What I’ve noticed myself, and discussed with others about SSRIs, is a shift in motivation. Of course, getting out of bed can be difficult too.
The change in motivation I noticed after starting to take antidepressants was different than before. I can easily do those things now (because we are all entitled to sleep, except on Sunday mornings). I no longer have the anxiety-driven urge to do things that I used to feel compelled to do. Knowing that all my friends are at the bar makes me happy to be home.
Conversely, the desire to achieve, achieve, and achieve has also decreased. Depending on your life and work, this could be more or less noticeable. gives you
I’ve found friends I can spend time with, whether my motivation is high or low. I also discovered what kind of entertainment or work actually satisfies me. The amount may be wrong.”
changes in libido
You may or may not notice this. Just know that if you feel too much effect, talking to your doctor about changing dosages or medications can help. If you do, it’s probably the wrong SSRI or wrong dose. However, sometimes there is no way around this, and I hope it motivates you to do some psychological work to get out of the SSRI. “
For me personally, little to no change other than a better understanding of whether I am in the mood or not. I’ve noticed that my sexual activity is now much more taken into account and places more emphasis on personal pleasure. and it will be an equally enjoyable experience for both of us.
Even if you feel affected, it doesn’t have to be offensive. Do not engage in sexual activity if you do not want to. However, if you feel open to sexual activity, you can enhance the experience by focusing on foreplay and increasing excitement.
There may be times when you feel numb to the experiences that have felt most alive to you. I signed up to lose the deep feelings of sadness and despair that were clouding my mind, but I don’t want to sacrifice the sunshine either. Believe me, I will be back. SSRIs flood the brain with serotonin. This also means that you feel less well when you experience other serotonin-inducing activities, such as exercise or laughter.
Feelings of numbness may indicate that SSRIs alone are not enough to get you out of a depressive episode. “Perhaps the person is under-medicated, over-medicated, not properly medicated, does not need or does not respond to medication and really needs treatment,” Dr. Amanda said. It shows that there is
mixing with other drugs
Your doctor will advise you not to take other medications for a variety of reasons, but one important reason if you are suffering from depression is the after effects of stimulants. Many recreational drugs cause a surge of dopamine that is depleted the next day. Highs can be fun, but crashes hurt more. Combining OTC drugs with SSRIs can also have other adverse effects.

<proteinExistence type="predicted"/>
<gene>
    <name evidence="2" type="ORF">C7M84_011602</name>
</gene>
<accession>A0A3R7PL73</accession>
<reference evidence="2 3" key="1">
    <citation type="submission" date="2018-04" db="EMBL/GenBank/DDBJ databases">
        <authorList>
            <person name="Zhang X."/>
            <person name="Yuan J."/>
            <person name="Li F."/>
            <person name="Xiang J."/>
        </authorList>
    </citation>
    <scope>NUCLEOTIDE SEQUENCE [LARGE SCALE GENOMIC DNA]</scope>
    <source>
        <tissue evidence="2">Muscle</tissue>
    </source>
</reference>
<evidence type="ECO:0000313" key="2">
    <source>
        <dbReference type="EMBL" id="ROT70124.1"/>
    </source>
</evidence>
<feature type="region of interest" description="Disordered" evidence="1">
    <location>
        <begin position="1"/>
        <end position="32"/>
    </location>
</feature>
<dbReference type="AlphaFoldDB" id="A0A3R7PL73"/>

“Some people have reported having severe panic attacks when taking SSRIs with marijuana. You can. Serotonin syndrome is a potentially fatal disease caused when serotonin levels become too high through the use of SSRIs. Taking SSRIs and cocaine together can cause serotonin syndrome. ”
But I’m still a little young. I know that the totalitarian view of “don’t do drugs” that was thrown at us in school doesn’t work. If you decide to take a recreational drug, like a pill test at a festival, do it as safely as possible and learn what to look for if something doesn’t feel right.
Do not stop taking them suddenly without discussion
Finally, if you are tempted to stop taking an SSRI when you feel better, don’t. “[Stopping SSRIs abruptly] Sudden withdrawal is dangerous because it shocks the body and brain. I don’t recommend this,” says Dr. Amanda.
Instead, consult your doctor. Your doctor can help you decide if it’s the right time to stop taking the medicine. I will help you.
That said, there’s a good chance that the right dose and type of SSRIs can help you get back to your old self. “They are like the glue that holds people together while they seek psychological or psychiatric help to recover from their problems.”
If you or someone you know is struggling with mental health, please contact Lifeline at 13 11 14.